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A First-Time Manager’s Guide To Giving Effective Feedback

Mastering the art of giving useful feedback is a crucial skill for managers. Here’s how to make it effective your first time.

A First-Time Manager’s Guide To Giving Effective Feedback
[Photo: Flickr user unclepockets]

One of the most difficult things about being a first-time manager is learning to provide effective feedback. When you’re a new manager, you become responsible for your team’s success or failure, and you need to be focused on what you can do to help each member of your team be successful in his or her role.

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Instead of viewing feedback as a negative conversation, look at it this way: Feedback can be both positive and negative, and it gives people an opportunity to grow. With these five tips, you’ll be dishing out effective feedback like a pro in no time.

1. Prepare in advance

Think about what happened, why it should be addressed, how it can be fixed moving forward, and what concrete action items and next steps can be taken. It’s helpful to address specific situations instead of general things that you’ve noticed. “If you’re going to give feedback, it is best to have some examples of what you’re referring to and your advice on how they could of done it differently,” says Lauren McGoodwin, founder and CEO of Career Contessa. McGoodwin also recommends making sure that feedback is constructive—and not a complaint.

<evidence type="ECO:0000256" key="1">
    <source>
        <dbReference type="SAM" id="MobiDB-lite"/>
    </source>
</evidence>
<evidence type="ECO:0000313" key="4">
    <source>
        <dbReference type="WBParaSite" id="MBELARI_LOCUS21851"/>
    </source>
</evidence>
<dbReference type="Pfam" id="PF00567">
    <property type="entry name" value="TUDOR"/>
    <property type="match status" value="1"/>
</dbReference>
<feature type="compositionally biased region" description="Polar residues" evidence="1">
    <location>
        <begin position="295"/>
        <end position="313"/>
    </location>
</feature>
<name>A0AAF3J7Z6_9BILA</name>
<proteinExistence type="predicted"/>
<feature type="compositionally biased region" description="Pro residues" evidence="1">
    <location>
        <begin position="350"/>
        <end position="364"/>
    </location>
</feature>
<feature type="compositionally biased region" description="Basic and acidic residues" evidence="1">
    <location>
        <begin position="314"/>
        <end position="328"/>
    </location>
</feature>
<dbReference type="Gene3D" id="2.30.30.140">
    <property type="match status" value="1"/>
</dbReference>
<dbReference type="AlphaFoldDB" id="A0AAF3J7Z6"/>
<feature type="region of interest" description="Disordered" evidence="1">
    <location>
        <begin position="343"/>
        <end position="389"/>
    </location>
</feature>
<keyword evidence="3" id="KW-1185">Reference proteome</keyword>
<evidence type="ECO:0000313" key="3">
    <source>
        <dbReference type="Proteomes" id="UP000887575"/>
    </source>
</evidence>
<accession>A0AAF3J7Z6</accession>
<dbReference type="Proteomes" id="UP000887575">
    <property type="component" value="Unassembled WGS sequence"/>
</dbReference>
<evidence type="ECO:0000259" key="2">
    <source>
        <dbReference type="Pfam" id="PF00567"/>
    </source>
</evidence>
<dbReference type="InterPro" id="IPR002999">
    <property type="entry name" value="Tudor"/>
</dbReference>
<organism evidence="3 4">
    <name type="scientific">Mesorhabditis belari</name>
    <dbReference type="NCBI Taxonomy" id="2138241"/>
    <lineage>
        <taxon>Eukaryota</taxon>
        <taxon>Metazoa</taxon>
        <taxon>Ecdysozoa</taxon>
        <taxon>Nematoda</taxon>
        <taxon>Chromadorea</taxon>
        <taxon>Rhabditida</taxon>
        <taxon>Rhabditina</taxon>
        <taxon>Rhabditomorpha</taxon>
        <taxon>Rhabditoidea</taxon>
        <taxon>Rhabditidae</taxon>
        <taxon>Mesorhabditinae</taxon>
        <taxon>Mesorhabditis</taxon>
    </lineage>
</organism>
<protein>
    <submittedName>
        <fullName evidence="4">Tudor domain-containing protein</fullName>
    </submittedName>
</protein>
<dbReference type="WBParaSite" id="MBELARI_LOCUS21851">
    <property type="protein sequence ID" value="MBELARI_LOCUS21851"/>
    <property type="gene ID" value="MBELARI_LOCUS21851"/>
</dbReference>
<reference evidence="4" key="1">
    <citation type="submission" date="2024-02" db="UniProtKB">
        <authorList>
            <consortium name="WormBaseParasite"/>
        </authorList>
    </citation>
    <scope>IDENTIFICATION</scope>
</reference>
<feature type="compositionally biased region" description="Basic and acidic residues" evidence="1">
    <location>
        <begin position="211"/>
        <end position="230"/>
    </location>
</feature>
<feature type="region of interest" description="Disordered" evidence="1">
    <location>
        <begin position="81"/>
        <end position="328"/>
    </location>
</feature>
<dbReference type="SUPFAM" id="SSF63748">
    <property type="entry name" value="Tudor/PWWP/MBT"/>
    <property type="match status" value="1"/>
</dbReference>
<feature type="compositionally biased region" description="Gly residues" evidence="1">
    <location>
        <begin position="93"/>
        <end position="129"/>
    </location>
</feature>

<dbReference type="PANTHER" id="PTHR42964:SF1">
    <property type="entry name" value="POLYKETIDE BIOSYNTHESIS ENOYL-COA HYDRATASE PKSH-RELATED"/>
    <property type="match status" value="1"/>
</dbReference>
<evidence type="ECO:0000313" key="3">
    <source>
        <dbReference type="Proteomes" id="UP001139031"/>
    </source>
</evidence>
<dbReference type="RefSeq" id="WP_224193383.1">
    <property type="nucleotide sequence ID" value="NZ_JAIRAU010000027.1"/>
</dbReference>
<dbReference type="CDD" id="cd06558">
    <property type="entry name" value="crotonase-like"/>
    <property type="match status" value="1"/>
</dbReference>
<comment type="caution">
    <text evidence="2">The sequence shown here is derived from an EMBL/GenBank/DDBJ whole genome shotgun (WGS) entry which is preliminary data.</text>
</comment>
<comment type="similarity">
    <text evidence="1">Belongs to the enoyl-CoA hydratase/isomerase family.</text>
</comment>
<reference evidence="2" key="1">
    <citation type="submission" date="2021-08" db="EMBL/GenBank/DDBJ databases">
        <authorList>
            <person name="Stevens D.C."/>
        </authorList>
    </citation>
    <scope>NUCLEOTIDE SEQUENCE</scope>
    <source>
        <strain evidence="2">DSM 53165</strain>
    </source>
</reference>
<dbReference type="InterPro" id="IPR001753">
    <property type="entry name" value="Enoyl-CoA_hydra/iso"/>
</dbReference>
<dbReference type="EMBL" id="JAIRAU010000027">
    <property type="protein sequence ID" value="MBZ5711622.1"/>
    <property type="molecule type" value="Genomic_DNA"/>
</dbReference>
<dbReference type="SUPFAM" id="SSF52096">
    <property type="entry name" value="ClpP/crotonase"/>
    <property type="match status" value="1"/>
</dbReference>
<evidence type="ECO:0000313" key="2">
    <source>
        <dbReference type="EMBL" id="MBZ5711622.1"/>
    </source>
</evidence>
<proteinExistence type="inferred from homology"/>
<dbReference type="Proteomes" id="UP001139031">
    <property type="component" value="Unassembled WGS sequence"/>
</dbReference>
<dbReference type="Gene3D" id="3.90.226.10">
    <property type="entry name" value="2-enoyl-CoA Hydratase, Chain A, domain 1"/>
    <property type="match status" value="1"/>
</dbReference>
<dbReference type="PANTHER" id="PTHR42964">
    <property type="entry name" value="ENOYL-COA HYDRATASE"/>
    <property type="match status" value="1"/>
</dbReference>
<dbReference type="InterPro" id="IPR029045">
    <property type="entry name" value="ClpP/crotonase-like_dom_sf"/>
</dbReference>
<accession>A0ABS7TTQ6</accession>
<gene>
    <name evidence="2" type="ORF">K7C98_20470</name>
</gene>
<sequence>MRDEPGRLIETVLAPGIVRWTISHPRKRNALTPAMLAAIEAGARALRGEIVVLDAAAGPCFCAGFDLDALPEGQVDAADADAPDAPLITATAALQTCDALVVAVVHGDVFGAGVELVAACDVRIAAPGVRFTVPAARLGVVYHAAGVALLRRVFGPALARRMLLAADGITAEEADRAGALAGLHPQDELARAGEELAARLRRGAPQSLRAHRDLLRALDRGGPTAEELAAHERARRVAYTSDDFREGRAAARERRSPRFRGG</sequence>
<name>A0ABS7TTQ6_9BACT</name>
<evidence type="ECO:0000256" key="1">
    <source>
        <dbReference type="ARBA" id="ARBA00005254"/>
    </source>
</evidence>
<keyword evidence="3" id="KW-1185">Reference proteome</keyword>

2. Set up a meeting

No one likes to be caught off guard. “I think the biggest mistake people make when giving feedback is doing it at a time that works for their schedule only,” McGoodwin says. “To give feedback so it works for both parties, I suggest you schedule specific feedback time with the other person. Let them know that that is the purpose of the meeting so they can also be prepared to receive it. No one wants to feel like they got attacked.” Arrange a time to meet in person.

3. Discuss something specific

Don’t view the meeting as an opportunity to vent. View it as a time to discuss a specific topic and help your team member improve in the future. In a Stanford Graduate School of Business article, lecturer Carole Robin discusses the importance of explaining the impact the behavior has on the company and colleagues. When doing this, she recommends using “I” language instead of “You” language to avoid making accusations. And say something when you notice it—not months later. If you wait until something snowballs into a bigger deal, it isn’t fair to your employee because they could have had months to improve and fix it had they only known there was a problem.

4. Be solution-oriented

Use the meeting as a time to come up with a solution for the future. “I love getting feedback, but I hate when people give me feedback on why they didn’t like something with no suggestion on what they would have wanted to see. Don’t leave people in the dark,” McGoodwin says. Frame the conversation as a two-way discussion, not a one-sided accusation. Listen to how they interpreted the situation and their suggestions. Show that you are empathetic by asking how you can help. For example, if there were multiple typos in a document that went to a client, ask if you can help by being an extra set of eyes on the next one.

5. Don’t forget positive feedback

Recognize and praise people’s accomplishments. It makes people feel good to know that you recognize and appreciate hard work, progress, and achievements. Giving positive feedback will empower people and motivate them to continue to work hard and use the same strategies in the future. Don’t just say “great job”—explain why it was great and the impact it has on the company and the team.

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The objective of feedback is to improve performance, so give feedback to help your team utilize and expand their strengths and improve on their weaknesses.

This article originally appeared on Levo and is reprinted with permission.

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